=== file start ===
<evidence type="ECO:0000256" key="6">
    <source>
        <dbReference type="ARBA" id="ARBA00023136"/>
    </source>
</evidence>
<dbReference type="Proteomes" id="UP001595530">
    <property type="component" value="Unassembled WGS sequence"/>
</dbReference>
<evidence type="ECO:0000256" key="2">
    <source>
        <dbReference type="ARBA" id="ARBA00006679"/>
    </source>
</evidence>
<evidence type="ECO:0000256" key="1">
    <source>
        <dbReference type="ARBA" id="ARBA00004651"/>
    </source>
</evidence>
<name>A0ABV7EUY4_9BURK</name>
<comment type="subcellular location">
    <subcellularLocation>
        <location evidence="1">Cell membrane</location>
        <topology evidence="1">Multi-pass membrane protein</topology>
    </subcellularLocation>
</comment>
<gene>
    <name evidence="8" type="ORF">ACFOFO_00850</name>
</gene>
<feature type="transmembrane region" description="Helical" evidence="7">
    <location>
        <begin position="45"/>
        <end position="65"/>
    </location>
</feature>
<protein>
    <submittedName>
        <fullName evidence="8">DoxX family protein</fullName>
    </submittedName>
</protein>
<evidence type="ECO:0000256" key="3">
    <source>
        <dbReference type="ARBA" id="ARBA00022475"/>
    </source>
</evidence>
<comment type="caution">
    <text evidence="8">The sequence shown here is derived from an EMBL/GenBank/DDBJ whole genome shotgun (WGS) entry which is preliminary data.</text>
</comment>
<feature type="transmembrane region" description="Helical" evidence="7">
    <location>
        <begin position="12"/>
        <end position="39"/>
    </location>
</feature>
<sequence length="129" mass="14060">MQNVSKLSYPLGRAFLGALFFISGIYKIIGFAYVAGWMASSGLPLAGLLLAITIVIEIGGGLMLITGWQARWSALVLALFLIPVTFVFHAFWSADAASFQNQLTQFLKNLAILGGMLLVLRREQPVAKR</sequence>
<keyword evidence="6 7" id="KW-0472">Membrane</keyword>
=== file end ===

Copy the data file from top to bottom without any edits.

<evidence type="ECO:0000256" key="6">
    <source>
        <dbReference type="ARBA" id="ARBA00023136"/>
    </source>
</evidence>
<dbReference type="Proteomes" id="UP001595530">
    <property type="component" value="Unassembled WGS sequence"/>
</dbReference>
<evidence type="ECO:0000256" key="2">
    <source>
        <dbReference type="ARBA" id="ARBA00006679"/>
    </source>
</evidence>
<evidence type="ECO:0000256" key="1">
    <source>
        <dbReference type="ARBA" id="ARBA00004651"/>
    </source>
</evidence>
<name>A0ABV7EUY4_9BURK</name>
<comment type="subcellular location">
    <subcellularLocation>
        <location evidence="1">Cell membrane</location>
        <topology evidence="1">Multi-pass membrane protein</topology>
    </subcellularLocation>
</comment>
<gene>
    <name evidence="8" type="ORF">ACFOFO_00850</name>
</gene>
<feature type="transmembrane region" description="Helical" evidence="7">
    <location>
        <begin position="45"/>
        <end position="65"/>
    </location>
</feature>
<protein>
    <submittedName>
        <fullName evidence="8">DoxX family protein</fullName>
    </submittedName>
</protein>
<evidence type="ECO:0000256" key="3">
    <source>
        <dbReference type="ARBA" id="ARBA00022475"/>
    </source>
</evidence>
<comment type="caution">
    <text evidence="8">The sequence shown here is derived from an EMBL/GenBank/DDBJ whole genome shotgun (WGS) entry which is preliminary data.</text>
</comment>
<feature type="transmembrane region" description="Helical" evidence="7">
    <location>
        <begin position="12"/>
        <end position="39"/>
    </location>
</feature>
<sequence length="129" mass="14060">MQNVSKLSYPLGRAFLGALFFISGIYKIIGFAYVAGWMASSGLPLAGLLLAITIVIEIGGGLMLITGWQARWSALVLALFLIPVTFVFHAFWSADAASFQNQLTQFLKNLAILGGMLLVLRREQPVAKR</sequence>
<keyword evidence="6 7" id="KW-0472">Membrane</keyword>